CARACAS — U.S. President Donald Trump’s talk of possible military action in Venezuela could be a political life-line for the country’s unpopular leader, who has long used the threat of U.S. aggression to justify policies that have shredded the economy.
President Nicolas Maduro has continued the free-spending socialist “revolution” started by his predecessor, the late Hugo Chavez, almost 20 years ago. Key to the populist rhetoric used by both is a constant drumbeat of warnings that the U.S. “empire” is planning an invasion to steal Venezuela’s oil.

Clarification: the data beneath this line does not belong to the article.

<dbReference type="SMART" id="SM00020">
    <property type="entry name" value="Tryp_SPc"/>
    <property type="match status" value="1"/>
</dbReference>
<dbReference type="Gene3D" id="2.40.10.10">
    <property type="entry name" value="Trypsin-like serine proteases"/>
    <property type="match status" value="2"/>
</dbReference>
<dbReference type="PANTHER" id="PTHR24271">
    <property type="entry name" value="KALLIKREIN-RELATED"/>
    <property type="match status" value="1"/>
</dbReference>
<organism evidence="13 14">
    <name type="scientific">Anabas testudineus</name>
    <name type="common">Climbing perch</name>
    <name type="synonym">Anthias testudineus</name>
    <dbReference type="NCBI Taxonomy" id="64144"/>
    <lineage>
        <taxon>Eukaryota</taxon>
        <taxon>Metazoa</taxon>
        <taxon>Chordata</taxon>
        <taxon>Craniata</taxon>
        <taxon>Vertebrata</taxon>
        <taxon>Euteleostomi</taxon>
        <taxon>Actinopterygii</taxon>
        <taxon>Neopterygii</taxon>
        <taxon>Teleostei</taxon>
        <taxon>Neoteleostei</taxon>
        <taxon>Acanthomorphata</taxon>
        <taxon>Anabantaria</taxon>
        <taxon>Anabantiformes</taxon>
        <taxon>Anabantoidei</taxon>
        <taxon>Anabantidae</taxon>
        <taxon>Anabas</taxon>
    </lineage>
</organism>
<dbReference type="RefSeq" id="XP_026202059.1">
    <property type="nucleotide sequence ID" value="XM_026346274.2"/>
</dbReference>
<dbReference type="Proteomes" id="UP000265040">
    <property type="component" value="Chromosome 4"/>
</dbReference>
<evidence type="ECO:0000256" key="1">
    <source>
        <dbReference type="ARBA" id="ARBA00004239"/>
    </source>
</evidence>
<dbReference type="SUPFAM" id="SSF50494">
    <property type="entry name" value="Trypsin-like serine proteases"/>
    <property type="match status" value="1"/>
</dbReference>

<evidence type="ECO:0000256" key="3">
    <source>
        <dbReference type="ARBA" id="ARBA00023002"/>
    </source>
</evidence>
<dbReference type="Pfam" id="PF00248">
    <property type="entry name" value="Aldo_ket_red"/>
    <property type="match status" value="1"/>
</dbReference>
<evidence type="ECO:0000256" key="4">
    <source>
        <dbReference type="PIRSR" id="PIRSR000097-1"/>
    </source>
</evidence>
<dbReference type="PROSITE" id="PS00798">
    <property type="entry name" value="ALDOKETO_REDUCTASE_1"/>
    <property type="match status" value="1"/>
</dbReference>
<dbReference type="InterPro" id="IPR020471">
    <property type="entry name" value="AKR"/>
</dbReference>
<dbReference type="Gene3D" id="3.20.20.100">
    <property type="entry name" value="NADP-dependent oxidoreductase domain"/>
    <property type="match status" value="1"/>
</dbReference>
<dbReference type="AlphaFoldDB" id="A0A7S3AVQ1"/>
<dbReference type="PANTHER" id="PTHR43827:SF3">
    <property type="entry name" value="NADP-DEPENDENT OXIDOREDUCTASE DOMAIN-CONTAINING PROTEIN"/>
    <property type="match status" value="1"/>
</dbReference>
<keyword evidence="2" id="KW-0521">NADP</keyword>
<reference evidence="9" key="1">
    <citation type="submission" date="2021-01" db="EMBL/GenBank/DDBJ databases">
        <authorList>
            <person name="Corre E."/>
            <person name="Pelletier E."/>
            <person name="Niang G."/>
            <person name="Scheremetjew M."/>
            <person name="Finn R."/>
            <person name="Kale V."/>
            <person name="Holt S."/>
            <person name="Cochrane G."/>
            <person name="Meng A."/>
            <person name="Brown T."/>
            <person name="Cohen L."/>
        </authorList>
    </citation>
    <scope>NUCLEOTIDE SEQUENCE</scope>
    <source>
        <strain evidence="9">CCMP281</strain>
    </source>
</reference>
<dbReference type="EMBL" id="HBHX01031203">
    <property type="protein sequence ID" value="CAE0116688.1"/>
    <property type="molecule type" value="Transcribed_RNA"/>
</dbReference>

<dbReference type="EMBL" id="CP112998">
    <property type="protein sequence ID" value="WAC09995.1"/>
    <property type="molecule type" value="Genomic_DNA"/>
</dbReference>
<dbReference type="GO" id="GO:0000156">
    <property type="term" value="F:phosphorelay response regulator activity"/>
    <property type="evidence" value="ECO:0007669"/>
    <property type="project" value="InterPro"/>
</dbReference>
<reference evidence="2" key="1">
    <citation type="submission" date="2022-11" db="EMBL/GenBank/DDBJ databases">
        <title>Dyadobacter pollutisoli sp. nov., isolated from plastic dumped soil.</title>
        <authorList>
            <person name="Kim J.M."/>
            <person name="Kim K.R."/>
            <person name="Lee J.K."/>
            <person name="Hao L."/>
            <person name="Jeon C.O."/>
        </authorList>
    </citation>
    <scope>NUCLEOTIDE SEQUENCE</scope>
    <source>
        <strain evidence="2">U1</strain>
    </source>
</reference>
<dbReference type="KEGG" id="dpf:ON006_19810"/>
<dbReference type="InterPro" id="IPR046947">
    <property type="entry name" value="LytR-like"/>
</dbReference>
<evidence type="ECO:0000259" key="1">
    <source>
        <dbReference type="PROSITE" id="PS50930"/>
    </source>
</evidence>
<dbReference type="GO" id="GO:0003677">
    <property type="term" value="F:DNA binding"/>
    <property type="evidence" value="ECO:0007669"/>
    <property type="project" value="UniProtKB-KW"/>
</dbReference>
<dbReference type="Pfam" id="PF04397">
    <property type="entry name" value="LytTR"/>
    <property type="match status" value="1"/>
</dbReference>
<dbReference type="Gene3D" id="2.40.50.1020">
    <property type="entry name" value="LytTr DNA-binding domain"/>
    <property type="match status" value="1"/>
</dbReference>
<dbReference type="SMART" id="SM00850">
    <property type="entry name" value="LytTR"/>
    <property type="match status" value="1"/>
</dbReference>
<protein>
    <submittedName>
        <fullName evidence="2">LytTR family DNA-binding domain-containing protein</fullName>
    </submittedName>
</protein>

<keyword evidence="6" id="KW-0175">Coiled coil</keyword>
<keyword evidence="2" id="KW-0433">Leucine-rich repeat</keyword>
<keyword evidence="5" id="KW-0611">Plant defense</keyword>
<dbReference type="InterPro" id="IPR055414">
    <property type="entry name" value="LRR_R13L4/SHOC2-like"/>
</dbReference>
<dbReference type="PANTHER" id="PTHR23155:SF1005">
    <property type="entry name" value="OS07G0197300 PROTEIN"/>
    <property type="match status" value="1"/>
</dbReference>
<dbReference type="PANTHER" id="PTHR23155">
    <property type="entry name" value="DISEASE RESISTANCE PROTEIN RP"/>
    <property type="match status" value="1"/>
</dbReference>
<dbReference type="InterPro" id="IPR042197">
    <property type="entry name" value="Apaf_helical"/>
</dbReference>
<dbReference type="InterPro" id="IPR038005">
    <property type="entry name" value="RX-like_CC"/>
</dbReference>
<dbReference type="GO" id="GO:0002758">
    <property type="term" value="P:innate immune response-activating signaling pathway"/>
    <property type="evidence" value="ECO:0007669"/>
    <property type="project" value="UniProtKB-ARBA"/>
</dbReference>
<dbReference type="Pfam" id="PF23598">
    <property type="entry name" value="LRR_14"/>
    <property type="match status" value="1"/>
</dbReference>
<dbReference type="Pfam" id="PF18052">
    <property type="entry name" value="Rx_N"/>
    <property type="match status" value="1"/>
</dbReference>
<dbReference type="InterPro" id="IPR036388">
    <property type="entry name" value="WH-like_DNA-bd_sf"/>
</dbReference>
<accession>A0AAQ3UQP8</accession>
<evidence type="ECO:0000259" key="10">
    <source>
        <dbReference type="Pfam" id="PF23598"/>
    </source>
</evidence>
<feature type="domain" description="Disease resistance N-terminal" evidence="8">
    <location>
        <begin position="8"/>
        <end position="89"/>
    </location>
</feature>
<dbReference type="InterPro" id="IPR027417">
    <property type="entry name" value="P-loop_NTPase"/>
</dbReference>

That threat was laughed off by the opposition and until Friday night, when Trump said a military option was not out of the question for dealing with the Venezuelan government’s crackdown on the opposition and deepening social crisis.
“He’s doing Maduro a favor by reinforcing the nationalist position that the Gringos want to come and…
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